Fertilizer phone app coming soon …
27 June 2017: Martin Macharia OFRA data manager set out the challenge of the current fertilizer optimization tool or FOT that led them to develop a phone-based application.“The OFRA fertilizer optimization tool is a great way of supporting farmers. However, when we have been training extension staff we have encountered a number of challenges. First, extension workers often do not have access to computers in the field. When they have computers they often do not have an up-to-date Microsoft Excel versions to run the optimization tool. Even the extension staff that have access to computers complain that are bulky to carry in the field and run out of power in the field faster than mobile phones. We needed to find a way to overcome these practical challenges.”
The solution was to turn the computer version of the fertilizer optimization tool into an application, or app, that can be downloaded from Google Play store for android devices such as a smart phone or a tablet.
CABI successfully applied to the Global Challenges Research Fund (GCRF) for funding to develop the phone app version of the optimization tool.
Tim Beale from the Plantwise Knowledge Bank team at CABI head office is overseeing the development of the app, working closely with the project partners in Africa.
Tim said: “The process of turning the Excel spreadsheets into a phone app requires us to take the tools for the 66 agro-ecological zones in 13 countries, so that they work on mobile phones as a download. This is important because it means that people do not need access to the internet to be able to use the app. Perhaps the most exciting aspect of the development work is that we have been able to make the phone app take account of integrated soil fertility management practices, that have been applied to the soil. So, if farmers are planting cereal after nitrogen-fixing legumes, or adding manure or other organic matter the app will also take this into account. This feature is currently not programmed into the computer-based FOT, where these adjustments are made using look-up tables”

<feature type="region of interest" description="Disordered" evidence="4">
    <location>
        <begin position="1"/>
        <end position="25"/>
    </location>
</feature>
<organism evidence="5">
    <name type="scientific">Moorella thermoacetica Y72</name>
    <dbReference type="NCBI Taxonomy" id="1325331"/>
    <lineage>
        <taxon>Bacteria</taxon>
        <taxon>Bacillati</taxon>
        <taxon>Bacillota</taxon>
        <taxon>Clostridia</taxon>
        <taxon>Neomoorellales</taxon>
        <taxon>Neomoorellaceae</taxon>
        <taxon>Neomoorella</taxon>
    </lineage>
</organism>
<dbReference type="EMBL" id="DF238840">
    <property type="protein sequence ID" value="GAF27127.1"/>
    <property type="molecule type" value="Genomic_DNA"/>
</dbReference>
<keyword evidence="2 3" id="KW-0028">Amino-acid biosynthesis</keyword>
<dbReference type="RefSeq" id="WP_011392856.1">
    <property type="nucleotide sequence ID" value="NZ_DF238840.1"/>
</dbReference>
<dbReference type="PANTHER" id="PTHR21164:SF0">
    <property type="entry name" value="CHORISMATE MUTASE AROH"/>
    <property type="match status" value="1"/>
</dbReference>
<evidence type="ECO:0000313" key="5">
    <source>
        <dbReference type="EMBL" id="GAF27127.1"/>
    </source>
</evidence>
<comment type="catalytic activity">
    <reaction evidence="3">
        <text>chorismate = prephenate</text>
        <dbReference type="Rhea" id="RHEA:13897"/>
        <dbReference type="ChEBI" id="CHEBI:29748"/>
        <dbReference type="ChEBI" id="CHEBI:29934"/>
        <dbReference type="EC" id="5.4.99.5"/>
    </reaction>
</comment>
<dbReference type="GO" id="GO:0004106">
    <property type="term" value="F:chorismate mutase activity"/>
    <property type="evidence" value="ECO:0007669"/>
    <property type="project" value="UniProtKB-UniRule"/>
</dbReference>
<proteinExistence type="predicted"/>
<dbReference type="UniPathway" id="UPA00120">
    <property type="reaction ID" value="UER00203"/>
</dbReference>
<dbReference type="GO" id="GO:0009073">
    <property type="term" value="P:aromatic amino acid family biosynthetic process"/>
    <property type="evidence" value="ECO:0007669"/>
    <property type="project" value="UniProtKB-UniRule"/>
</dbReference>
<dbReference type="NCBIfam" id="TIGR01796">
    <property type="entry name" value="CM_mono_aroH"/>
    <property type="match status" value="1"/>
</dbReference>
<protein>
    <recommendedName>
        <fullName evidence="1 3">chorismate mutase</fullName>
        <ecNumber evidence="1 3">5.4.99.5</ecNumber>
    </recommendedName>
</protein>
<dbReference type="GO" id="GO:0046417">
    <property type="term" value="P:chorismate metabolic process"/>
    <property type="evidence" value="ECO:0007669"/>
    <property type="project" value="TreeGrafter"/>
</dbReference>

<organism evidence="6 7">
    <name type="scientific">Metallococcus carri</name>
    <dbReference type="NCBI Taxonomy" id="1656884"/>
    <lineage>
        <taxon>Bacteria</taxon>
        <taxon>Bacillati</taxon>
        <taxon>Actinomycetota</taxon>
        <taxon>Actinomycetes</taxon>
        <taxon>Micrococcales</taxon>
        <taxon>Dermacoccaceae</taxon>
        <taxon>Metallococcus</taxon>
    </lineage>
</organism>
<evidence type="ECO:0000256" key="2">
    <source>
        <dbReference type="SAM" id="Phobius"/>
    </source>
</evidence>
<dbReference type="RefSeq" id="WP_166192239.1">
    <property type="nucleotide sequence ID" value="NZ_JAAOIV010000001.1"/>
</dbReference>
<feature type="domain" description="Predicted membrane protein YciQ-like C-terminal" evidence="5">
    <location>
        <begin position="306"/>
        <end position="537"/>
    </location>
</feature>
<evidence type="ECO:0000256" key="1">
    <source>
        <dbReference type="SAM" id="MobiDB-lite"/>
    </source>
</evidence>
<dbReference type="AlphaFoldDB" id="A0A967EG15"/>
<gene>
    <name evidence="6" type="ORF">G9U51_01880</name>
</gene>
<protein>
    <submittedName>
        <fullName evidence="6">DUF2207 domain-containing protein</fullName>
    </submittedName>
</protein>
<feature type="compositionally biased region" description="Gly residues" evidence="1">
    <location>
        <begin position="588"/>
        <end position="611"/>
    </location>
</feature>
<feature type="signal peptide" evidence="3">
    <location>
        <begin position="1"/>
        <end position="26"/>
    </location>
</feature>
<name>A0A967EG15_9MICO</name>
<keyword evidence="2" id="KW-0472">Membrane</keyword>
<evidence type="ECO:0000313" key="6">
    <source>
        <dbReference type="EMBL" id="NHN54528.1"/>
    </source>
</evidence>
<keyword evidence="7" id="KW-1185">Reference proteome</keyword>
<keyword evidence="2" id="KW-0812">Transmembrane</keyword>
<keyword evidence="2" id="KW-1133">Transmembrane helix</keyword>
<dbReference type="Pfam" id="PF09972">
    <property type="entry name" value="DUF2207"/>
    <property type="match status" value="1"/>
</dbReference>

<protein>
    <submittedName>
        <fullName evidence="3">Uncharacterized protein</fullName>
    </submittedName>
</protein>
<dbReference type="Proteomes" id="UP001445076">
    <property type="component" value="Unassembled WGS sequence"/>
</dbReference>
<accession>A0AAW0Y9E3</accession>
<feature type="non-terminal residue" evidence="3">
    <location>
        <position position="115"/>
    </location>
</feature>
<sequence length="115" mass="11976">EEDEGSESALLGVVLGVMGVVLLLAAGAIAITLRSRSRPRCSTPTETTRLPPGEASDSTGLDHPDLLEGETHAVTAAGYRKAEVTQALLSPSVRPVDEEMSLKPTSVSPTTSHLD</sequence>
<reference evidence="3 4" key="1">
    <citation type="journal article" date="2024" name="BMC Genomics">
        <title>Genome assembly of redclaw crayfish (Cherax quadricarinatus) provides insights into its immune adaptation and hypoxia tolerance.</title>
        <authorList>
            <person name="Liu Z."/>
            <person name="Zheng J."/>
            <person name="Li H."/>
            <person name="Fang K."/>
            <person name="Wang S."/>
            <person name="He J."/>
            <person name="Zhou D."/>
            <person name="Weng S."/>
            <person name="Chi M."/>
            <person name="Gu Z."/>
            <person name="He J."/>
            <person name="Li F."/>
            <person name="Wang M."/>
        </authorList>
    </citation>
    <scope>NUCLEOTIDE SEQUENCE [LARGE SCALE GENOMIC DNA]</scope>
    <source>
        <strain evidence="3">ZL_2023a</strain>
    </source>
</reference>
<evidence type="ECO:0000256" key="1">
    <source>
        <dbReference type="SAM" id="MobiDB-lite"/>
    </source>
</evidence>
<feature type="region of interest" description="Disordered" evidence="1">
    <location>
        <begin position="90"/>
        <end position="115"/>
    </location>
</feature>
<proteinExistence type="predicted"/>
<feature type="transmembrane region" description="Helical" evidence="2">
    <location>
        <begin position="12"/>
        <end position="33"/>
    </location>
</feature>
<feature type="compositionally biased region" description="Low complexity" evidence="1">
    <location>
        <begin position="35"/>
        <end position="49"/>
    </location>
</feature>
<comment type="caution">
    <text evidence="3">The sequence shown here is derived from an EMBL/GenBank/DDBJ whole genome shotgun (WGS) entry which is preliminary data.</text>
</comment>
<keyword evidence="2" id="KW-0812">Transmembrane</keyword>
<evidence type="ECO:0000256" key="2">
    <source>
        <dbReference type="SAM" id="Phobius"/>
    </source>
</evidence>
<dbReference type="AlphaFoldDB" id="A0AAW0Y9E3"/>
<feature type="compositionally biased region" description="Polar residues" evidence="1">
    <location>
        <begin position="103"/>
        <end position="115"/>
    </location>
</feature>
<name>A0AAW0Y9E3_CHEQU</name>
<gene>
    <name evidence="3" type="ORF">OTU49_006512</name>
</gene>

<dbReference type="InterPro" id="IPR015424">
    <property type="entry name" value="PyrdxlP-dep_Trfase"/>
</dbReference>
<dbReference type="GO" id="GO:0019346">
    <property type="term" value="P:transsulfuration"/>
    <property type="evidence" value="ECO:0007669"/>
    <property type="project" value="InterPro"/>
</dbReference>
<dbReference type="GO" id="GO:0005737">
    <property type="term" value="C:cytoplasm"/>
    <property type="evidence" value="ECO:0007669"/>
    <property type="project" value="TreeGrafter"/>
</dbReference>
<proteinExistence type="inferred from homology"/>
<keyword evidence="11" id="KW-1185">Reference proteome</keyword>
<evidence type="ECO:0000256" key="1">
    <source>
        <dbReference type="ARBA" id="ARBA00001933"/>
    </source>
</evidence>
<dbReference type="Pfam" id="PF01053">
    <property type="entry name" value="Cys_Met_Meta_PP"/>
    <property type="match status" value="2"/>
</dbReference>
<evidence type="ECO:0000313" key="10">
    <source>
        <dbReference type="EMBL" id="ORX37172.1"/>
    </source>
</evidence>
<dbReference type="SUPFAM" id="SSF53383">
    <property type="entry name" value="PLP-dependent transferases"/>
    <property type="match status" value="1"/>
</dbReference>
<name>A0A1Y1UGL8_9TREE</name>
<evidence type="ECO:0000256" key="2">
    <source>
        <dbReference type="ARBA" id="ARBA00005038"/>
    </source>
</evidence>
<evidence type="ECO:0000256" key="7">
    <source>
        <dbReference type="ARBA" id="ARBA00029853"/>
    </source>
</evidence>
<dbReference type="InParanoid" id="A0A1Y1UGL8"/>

Screen shots from the new OFRA phone app showing how to select the agro-ecological zone or fertilizer type – Kenya is one of the 13 sub-Sahara countries covered by the app
Oxford-based White October is the development company charged with producing the app. They have already worked with CABI to develop the Factsheets Library app for the award-winning Plantwise Knowledge Bank
Tim continues: “The app is designed to be operated by an advisor, this is likely to be an agro-dealer or extension worker. There will be one app covering all 13 countries. By selecting a particular country the the agro-ecological zones that are covered by the app will be shown. After selecting the zone the next question is what crops does the farmer what to plant and what area is available to plant. Some 32 crops or cropping systems have been developed covering nearly all of the staples in the participating countries. The farmers are then asked to suggest what they think a realistic farm gate price is for the crops they produce will be and the cost of the fertilizers that are available locally. From this the app can then make fertilizer recommendation based on profit maximization based on how much the farmer has to invest.”
The app will give a calculation for an expected return on investment and make suggestions for the most profitable breakdown of crops given the funds and land available. The farmer can then be sent an SMS to remind them of the recommendation that was created. If the app does not come up with a recommendation that meets the farmers needs they can go back and change any of the variables to better reflect their farming objectives.
One of the key issues is the fertilizer available locally. Fertilizer companies are experimenting with new blends all the time. So, the app can be programmed to include any new fertilizer that is developed.
Martin concludes: “Getting farmers to think of profit as the basis of their investment decisions is a big shift away from the old blanket fertilizer recommendations. The way that the optimization approach works best is in one-to-one situations, with farmers making decisions about what they want to grow. With the massive increase in the availability of smart phones, having the optimization tool as an app will make a massive difference to the roll out of this technology. We have estimated that some 50 million families could be benefit from the fertilizer optimization approach. We should not rest until we have in place a series of options for getting this information to the farm gate.”
The development and scientific lead for the OFRA project is the University of Nebraska-Lincoln, they have generously allowed the algorithm they developed, to be used to create the new app. The research and development leading to the development of 66 fertilizer optimization tools in 13 countries was funded by AGRA.
The app is expected to be ready for testing in early August 2017.
Infographic summary of the projects achievements to-date